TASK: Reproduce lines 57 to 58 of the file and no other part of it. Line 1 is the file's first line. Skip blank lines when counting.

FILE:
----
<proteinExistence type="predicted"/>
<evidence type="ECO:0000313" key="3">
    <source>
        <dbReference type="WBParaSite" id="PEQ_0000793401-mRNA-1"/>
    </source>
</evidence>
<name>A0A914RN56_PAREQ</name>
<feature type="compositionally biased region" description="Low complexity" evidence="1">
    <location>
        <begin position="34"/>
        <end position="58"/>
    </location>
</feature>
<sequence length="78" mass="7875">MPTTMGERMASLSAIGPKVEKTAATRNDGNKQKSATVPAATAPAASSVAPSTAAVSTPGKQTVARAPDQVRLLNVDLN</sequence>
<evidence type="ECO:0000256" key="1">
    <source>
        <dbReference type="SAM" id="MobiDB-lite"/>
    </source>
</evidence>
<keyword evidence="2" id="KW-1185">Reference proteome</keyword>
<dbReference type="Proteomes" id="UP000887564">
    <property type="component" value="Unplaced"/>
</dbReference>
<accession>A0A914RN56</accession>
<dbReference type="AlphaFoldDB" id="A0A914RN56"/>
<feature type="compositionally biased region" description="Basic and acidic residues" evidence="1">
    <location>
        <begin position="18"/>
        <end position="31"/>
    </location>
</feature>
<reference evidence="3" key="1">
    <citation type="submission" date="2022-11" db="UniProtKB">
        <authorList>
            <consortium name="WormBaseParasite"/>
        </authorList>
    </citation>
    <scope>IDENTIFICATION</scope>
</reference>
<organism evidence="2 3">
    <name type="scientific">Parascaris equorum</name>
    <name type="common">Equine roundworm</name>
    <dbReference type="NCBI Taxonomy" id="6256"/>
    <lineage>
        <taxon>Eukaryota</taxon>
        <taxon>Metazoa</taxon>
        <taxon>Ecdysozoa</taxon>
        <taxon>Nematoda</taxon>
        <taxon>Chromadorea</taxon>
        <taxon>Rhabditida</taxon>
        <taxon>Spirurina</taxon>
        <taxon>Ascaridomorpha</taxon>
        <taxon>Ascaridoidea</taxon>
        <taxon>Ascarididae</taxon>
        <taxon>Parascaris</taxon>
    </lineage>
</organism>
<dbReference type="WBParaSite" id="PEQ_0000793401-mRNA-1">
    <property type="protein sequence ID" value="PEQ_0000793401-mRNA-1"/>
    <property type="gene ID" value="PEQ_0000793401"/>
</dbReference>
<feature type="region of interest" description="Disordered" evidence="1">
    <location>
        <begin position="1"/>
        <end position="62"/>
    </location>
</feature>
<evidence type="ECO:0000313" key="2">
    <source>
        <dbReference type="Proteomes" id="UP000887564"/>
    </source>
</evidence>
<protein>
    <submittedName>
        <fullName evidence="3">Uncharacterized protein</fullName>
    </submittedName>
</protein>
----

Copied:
</organism>
<dbReference type="WBParaSite" id="PEQ_0000793401-mRNA-1">